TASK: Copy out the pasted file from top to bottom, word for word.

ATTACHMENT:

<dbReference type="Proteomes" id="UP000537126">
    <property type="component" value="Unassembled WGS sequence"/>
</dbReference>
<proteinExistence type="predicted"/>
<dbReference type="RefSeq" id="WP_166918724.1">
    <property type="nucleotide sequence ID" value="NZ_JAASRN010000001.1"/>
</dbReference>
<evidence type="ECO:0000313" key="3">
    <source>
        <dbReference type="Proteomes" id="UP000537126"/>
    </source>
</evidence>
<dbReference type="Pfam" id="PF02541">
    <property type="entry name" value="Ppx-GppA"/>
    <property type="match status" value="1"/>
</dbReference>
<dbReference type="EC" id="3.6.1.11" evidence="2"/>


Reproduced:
<dbReference type="Proteomes" id="UP000537126">
    <property type="component" value="Unassembled WGS sequence"/>
</dbReference>
<proteinExistence type="predicted"/>
<dbReference type="RefSeq" id="WP_166918724.1">
    <property type="nucleotide sequence ID" value="NZ_JAASRN010000001.1"/>
</dbReference>
<evidence type="ECO:0000313" key="3">
    <source>
        <dbReference type="Proteomes" id="UP000537126"/>
    </source>
</evidence>
<dbReference type="Pfam" id="PF02541">
    <property type="entry name" value="Ppx-GppA"/>
    <property type="match status" value="1"/>
</dbReference>
<dbReference type="EC" id="3.6.1.11" evidence="2"/>